LIHUE — The Kauai Planning Commission unanimously approved permits Tuesday for the county Department of Water to go ahead with an $8 million project to construct a new administration building twice the size of its existing headquarters at Pua Loke Street in Lihue.
DOW Project Manager Dustin Moises said the department is running out of space in its 7,000-square-foot headquarters, and many offices are now in separate buildings.
“The expansion is based on our projected staff to 2050,” he said. “This 15,000 square feet (building) should carry us for the next 20, 30 years, for sure.”
The scope of the project includes a $6 million two-story building, and an additional $2 million in off-site improvements, including a 65-vehicle parking lot, a pedestrian path from Pua Loke Street to Kaumualii Highway and a 1,200-foot sewer line to connect with Grove Farm’s sewer system.
The new building will be near the DOW’s current headquarters, accessible by Pua Loke Street and fronting Kaumualii Highway. The move will allow the DOW’s operational staff to use the old building, according to Moises.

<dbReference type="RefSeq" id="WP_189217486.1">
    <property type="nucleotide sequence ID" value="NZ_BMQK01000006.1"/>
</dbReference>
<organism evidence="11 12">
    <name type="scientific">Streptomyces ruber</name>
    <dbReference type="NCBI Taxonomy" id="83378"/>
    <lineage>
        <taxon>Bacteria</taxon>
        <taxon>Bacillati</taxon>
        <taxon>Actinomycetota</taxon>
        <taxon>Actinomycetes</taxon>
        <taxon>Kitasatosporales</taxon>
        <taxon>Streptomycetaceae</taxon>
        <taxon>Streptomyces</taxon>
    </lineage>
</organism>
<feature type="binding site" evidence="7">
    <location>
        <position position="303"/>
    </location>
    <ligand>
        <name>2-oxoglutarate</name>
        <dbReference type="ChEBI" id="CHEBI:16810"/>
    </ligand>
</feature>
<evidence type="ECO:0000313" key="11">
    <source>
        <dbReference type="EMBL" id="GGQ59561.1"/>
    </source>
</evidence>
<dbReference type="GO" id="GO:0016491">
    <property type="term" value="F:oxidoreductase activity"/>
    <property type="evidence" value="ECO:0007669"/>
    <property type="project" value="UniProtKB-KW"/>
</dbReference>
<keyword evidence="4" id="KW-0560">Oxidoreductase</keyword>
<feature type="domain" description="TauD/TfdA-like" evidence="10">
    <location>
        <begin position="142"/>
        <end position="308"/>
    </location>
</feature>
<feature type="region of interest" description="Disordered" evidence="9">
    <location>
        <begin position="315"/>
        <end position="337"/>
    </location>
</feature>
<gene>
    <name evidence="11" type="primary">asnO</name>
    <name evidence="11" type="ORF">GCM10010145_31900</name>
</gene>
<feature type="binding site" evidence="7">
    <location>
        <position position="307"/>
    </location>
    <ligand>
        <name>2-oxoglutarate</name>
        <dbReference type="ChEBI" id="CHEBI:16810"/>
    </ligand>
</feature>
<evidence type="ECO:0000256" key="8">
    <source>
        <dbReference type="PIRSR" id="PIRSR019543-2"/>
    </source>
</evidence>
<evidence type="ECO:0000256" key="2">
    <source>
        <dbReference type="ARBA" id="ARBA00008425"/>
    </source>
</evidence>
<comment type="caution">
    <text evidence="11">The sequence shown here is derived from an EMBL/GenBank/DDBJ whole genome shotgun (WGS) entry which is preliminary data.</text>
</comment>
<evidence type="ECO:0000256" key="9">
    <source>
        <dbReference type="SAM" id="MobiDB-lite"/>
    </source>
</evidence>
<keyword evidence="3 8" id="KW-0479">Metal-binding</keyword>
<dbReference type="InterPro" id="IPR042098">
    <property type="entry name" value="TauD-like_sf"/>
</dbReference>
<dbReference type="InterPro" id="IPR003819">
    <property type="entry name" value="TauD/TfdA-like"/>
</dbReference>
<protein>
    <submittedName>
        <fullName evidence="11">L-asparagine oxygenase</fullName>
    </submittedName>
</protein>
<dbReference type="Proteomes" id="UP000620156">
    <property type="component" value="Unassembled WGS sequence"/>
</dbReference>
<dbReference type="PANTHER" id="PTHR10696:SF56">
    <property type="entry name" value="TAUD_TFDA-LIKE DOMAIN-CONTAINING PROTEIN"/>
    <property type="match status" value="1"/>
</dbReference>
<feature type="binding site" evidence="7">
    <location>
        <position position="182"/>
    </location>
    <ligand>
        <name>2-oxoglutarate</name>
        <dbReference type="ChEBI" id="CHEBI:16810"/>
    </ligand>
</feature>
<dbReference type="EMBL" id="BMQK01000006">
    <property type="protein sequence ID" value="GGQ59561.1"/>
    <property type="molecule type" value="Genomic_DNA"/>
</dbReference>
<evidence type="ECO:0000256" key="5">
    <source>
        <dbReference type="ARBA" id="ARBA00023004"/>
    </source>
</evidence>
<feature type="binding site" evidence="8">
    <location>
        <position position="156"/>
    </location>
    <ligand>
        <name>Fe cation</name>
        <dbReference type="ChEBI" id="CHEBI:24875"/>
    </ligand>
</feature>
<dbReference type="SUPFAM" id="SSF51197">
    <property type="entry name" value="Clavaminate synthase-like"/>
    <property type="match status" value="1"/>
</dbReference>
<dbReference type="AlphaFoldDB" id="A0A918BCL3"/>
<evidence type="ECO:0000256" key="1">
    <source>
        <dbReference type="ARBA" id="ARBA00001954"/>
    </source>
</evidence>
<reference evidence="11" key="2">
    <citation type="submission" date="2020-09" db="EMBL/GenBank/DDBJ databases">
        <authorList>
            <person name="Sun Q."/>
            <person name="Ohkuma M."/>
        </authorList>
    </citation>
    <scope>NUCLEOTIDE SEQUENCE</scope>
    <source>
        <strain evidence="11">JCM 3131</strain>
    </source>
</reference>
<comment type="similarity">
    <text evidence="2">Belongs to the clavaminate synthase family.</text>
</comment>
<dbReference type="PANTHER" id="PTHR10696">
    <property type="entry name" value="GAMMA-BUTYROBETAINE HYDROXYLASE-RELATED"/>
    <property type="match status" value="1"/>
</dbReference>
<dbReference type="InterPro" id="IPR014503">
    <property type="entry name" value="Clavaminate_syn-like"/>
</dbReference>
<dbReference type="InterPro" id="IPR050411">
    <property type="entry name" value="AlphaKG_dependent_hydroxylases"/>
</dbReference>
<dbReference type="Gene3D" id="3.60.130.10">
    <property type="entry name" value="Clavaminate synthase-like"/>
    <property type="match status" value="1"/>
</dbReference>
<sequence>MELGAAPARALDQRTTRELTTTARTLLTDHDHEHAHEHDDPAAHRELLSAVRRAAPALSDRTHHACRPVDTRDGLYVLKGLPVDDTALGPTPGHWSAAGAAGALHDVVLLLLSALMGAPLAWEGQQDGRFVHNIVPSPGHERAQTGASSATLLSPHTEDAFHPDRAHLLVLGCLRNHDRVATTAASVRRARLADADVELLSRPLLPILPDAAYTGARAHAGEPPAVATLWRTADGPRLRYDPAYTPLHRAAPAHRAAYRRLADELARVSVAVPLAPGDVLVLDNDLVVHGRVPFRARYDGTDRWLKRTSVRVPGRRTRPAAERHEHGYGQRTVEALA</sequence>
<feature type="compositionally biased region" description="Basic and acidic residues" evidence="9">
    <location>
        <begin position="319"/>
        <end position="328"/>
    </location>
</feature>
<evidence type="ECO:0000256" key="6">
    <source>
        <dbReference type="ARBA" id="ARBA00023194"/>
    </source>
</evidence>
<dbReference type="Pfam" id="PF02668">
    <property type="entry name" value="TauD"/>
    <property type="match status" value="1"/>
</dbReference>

“We’ve got $100,000 machines that are exposed to the weather,” he said. “The long-term plan, based on our approved master plan, is to accommodate all this equipment, and also give guys office space.”
Moises said because there is a well within 1,000 feet of the project, the DOW had to either install an aerobic wastewater system or connect the building to a sewer system.
As “stewards of water,” the department opted to go with the sewer system, even though it meant a $750,000 increase, because it’s more environmentally friendly and neighboring buildings could tap into the new sewer lines in the future, he said.
The architectural sketches may look beautiful, but the plans are stripped down, Moises said. Originally, the building was supposed to have 17,000 square feet. The metal roof proved to be a cheaper option than concrete, he said.
“We’re pretty much trying to cut all costs,” he said.
Project architect Richard Borromeo said this is not a Leadership in Energy and Environmental Design project, but the DOW is doing the project in the “spirit of LEED.”
“We are using LEED principles, but we are not going for the plaque on the wall,” Moises said.
Borromeo said the building has occupancy sensors, the roof has photovoltaic panels, the restrooms have water-saving devices, the air-conditioner in almost every room can be controlled, and windows and roof insulation are designed to keep the building cool.
• Léo Azambuja, staff writer, can be reached at 245-0452 or firstname.lastname@example.org